Thursday, June 18, 2009

Epilepsy 101: Types of Seizures

As we continue our journey down Epilepsy Highway, let's look at the second video in the series that originates from the Epilepsy Therapy Project, a non-profit organization. This episode covers general types of seizures, to give you a better understanding of them. A broad stroke, if you will.

This is tough, because not only are their tons of types, but there are a bunch of old names that people still use. Remember the term Grand Mal Seizure? I do, from when I was growing up. This was a full blown convulsive seizure, the kind that people used to think you had to put something in their mouth (WRONG!) to keep them from swallowing their tongue. Well, they don't call it that anymore. Now they call it a Tonic-Clonic Seizure.

I dunno, Grand Mal sounds more sinister to me. Tonic-Clonic sounds like a beverage. Anything to soften the blow I guess.

And of course, there is the fact that any of these seizures can all have varying causes. I always feel the need to point that out. Two people can have the exact same kind of seizure but for two very different reasons.

Has your head exploded yet? We've only scratched the SURFACE of this very basic overview. Hell, even the experts don't know, that is why it is such a hard disorder to treat.

Anyway, Episode 2:

Hell, let's just keep going, this is for my education and you are just along for the ride, my friend. Let's get a bit more specific, with Episode 3: Understanding Partial Seizures. Don't let that terminology here fool you either, dear reader.

Someone once said to me..."Well, Bennett is only having SIMPLE partial seizures, so you're probably OK." Well, yes, according to classification his seizure type is mostly a Simple Partial Seizure, his main type anyway, but it is not Diet Epilepsy with a third less Fucked-Up-Edness than the regular Epilepsy. It's just a different kind. (I edited this because of one of the comments...Bennett has Simple Partial mostly with the occasional Complex Partial.)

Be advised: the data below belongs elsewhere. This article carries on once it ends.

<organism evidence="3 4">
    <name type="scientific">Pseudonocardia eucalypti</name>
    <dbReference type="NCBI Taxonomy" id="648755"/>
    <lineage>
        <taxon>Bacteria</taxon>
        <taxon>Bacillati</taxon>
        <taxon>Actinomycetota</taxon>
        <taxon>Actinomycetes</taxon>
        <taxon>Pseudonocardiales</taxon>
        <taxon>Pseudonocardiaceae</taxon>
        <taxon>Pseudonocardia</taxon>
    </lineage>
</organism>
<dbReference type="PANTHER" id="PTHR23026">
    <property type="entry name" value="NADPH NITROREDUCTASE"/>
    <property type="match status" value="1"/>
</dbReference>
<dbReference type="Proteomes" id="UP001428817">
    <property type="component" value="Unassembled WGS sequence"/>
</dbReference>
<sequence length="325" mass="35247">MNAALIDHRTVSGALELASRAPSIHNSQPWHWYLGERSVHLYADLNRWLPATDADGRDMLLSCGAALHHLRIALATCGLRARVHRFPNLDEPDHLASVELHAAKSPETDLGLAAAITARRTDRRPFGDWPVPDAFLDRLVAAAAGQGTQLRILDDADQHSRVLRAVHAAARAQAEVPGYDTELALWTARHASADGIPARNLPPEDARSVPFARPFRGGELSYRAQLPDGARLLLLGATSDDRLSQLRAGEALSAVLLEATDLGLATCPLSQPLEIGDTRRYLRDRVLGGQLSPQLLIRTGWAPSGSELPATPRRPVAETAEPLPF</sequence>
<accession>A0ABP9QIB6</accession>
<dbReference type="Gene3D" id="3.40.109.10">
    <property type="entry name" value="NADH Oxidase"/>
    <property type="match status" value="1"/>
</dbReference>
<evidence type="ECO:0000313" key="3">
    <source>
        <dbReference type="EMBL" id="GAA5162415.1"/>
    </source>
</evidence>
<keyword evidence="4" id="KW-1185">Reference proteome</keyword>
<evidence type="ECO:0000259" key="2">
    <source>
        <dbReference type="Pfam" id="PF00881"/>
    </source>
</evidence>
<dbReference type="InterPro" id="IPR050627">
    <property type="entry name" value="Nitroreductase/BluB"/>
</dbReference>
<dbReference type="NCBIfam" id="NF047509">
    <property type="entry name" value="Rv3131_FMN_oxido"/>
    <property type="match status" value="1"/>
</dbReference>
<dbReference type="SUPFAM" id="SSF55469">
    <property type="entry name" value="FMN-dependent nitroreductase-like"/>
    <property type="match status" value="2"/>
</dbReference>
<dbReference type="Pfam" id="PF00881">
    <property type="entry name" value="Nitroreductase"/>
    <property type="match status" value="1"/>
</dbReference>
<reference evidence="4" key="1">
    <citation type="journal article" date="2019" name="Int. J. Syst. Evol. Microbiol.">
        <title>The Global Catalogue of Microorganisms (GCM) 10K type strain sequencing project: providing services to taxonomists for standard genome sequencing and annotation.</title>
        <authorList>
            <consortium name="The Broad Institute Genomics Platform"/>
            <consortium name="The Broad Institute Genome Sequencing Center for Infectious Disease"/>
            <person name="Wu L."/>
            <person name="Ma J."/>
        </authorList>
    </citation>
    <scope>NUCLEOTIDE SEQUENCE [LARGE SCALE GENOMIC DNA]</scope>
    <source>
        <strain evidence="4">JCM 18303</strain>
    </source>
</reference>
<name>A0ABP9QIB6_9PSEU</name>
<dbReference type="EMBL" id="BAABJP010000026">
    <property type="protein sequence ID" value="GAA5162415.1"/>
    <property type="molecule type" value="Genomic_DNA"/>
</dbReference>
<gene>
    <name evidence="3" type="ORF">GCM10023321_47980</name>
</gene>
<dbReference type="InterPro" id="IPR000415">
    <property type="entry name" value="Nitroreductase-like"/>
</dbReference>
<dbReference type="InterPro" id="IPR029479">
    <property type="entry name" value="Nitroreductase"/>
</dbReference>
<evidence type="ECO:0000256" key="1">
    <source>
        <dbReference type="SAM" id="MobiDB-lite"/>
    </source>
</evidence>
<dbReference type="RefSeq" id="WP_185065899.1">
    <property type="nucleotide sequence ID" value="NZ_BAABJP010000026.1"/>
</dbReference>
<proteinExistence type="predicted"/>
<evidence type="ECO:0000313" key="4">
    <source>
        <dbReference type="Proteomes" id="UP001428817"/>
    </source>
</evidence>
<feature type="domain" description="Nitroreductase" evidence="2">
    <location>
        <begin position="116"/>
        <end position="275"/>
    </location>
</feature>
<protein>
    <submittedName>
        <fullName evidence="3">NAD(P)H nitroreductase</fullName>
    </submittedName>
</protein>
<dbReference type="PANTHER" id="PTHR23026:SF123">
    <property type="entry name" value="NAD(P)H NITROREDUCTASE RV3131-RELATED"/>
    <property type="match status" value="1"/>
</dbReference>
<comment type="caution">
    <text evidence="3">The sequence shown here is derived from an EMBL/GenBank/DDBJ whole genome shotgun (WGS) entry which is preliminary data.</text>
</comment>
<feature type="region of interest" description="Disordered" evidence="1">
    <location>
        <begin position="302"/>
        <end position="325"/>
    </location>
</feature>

Oh, and if anyone looks at my son's spasms and expects to see a Tonic-Clonic Max Fenig type of shake-and-bake, then says 'That's it?', a severe bitch-slapping will be following very soon thereafter.

But it's like the word 'Infantile Spasms', I've said it once and probably will a million times, that is the WORST thing in the world to call Bennett's condition. West Syndrome at LEAST sounds kind of threatening. Syndrome is a kicker for a lot of folks...but Infantile Spasms? Not really fair to the condition, or the kids.

It's like you can say Bennett, now you better stop acting infantile and having those spasms now, ya hear? I'm gonna have to spank that seizing bottom of yours mister! Infantile Spasms, to me, is really insulting to the kids who have it. Needs a better description. It's like I was telling one of my IS Sisters a few days ago, it's all about perception.

Remember Jaws? When the pussified asshat Mayor Vaughn was trying to weasle out of closing the beaches and trying to convince Chief Brody not to post signs about the shark attack and so forth and so on? Wanted him to be discreet? His exact words were:

Martin, it's all psychological. You yell 'Barracuda!, everybody says, 'Huh? What?' You yell 'Shark!...and we've got a panic on our hands on the Fourth of July.

Anyway, that pic isn't from the scene where he said that, but I always liked the billboard sequence. When I go off on a tangent like that I should start wrapping up, but my point is that we need a name that has the same gut-wrenching, heart-stopping reaction that Shark has, or Cancer, or Leukemia, or Alzheimer's or a lot of other things.

This probably will go live Thursday morning, and we have a doctor's appointment that morning with the local Epileptologist, so I should have a new Bennett update by Thursday night or I should think Friday. If not, there is always the weekend.


  1. Gonna be a glorious day in IS-land, I think. Today we go back to the neurologist.

    Yes, we were there Tuesday and spoke with him. When asked why we were coming in today he said "Oh, yes, do come in. We have things to discuss."